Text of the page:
Its more than that.
Facebook brought practical meaning to friendships.
I’ve been playing around with Facebook’s applications. Facebook emphasizes the role of friends interaction in its basic friends features (wall, feeds, notes, networks etc.). It offers about 30 more applications relevant to users friends (friends stats, tracking, photos, fans, analyzers) – all provide extended meaning to having friends. This is a need MySpace hasn’t dealt with.
While the internet has brought us to acquire new concepts of interactions, I think we have a lot to learn (re-learn) from the concept of friends in the real world. Taking it back few years, before claiming a person as our friend, we used to have some prior interactions where we studied him carefully (face to face interaction made it easy because we had many cues, instincts and heuristics to rely upon), we learned this person preferences, ideals and environment. We had the time to watch and observe this person react to different situations and to different people. Having so much information in aid we were able to consider this person as a potential friend. That was only the beginning of a wonderful friendship.
Time and shared experiences lead us to strengthen the friendship. We, mostly unconsciously, constantly re-evaluated our friendships and reciprocated “outputs” according to our perception of received inputs.
Nowadays, we join platforms to allow us shortcuts to friendships. All we are expected to do is to click on “add to friends” or “accept friend” button, and here we are – best friends ever. While this phenomenon needs yet to be fully investigated by psychologists – I wish to focus on the features I believe to be important to this instant friendship mechanism. Social network platforms must consider our need to observe our friends and replace the “time and experience” part. They must always keep in mind how human interacted for so many years.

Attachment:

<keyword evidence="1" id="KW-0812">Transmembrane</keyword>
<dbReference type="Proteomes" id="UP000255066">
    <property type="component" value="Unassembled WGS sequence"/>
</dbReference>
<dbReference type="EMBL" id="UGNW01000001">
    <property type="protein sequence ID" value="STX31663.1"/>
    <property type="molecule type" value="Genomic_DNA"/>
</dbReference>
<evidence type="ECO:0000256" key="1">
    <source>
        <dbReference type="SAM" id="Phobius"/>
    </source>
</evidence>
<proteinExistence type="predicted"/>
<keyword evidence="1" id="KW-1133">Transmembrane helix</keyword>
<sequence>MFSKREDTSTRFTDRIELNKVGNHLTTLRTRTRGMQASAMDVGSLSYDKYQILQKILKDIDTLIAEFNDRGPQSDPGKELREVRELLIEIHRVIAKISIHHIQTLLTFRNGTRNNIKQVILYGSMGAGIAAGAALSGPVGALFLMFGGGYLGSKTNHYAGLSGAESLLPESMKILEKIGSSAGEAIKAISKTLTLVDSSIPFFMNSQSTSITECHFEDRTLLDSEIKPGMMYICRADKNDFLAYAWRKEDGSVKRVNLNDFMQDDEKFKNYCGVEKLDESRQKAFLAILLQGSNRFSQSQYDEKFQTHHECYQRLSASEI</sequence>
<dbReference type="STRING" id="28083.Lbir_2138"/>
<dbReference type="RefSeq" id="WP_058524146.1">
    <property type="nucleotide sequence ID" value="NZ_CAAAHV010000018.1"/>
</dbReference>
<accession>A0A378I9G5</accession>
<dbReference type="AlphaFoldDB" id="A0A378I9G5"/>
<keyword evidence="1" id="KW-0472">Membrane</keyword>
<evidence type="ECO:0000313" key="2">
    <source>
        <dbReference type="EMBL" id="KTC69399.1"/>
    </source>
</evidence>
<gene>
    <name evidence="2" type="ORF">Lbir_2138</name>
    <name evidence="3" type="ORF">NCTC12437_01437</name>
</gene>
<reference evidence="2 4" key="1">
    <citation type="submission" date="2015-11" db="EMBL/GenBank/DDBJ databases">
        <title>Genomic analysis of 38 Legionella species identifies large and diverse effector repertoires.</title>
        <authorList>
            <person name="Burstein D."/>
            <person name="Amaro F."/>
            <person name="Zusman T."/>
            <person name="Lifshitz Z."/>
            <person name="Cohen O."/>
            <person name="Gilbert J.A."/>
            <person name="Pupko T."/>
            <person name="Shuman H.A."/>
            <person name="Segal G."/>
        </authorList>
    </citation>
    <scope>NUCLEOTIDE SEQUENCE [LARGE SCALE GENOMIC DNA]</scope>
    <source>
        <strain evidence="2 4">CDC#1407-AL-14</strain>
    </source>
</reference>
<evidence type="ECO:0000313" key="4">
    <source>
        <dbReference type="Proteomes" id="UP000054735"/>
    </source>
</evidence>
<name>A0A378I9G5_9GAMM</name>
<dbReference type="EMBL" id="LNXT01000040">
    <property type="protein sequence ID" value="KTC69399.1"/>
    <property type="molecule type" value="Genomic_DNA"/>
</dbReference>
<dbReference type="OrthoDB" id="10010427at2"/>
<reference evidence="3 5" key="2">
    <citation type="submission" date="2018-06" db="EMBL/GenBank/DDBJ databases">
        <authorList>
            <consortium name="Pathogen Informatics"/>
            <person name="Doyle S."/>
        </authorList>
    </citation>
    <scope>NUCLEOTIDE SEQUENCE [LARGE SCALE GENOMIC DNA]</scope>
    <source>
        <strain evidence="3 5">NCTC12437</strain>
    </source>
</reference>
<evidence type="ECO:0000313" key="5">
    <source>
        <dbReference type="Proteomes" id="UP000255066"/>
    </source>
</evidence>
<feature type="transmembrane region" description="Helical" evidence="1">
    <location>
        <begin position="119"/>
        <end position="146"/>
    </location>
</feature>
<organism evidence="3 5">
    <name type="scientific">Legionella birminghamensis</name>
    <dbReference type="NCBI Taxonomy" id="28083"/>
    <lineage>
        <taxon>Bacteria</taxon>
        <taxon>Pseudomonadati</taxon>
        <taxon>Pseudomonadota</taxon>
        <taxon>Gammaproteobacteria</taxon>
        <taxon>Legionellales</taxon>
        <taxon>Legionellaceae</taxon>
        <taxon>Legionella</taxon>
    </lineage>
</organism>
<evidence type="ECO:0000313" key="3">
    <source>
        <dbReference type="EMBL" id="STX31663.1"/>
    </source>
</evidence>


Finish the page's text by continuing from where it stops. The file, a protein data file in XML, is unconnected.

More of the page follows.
Out of the understanding that the friendship process hasn’t come to an end by pressing “add/accept” buttons, I have written the “10 tools to make meaningful (instant) friends”
1. Sort my friends according to the frequency of interactions we have (best-good-remote friends). This would be a great key to identify friends I neglected, and a cue for future selection of my – so many – friends.
2. Notify me if I have friends I haven’t yet contacted, or friends I haven’t contacted for a long time.
3. Show me my friends not only according to our similar interests, networks and friends, but also by events we attend (will you be making it to Burning Man?), the new restaurant we discovered, the blog we most frequently read, etc.
(As in wedding presents – when you wish to remember what you received from a friend to better adjust the wedding gift you are about to give.)
4. Sort friends according to their friends-making achievements over time (indication of influencers)
5. Remind me who initiated this friendship (I feel more obligated to friends I have added).
6. Provide tools to personally sort friends according to relevant parameters (work, blog, school mates, family). Next steps (1)– personal algorithm: let the user decide on weights of meaningful parameters (2) Users should decide whether information can be transmitted from one group to another.
7. Provide the option to notify new friends of their serial numbers (you are about to be Taly’s 23 rd friend). Great for ego maniacs…
8. As good friends often do – allow the option for friends to recommend their friends to me and provide me with the reason why I should meet them (here you have a great viral effect!).
9. Tell me who of my friends has commented in my blog (the one outside the network), added me to his bookmarks etc.
10. For the “time and experience” – provide me with tools to involve my friends in organized interactions in the form of group games (from free associations on chosen topics, to chess tournaments in gaming rooms). This will bring to new concepts where friends will be turning into intra- networks.
More suggestions to the art of instant friends-making?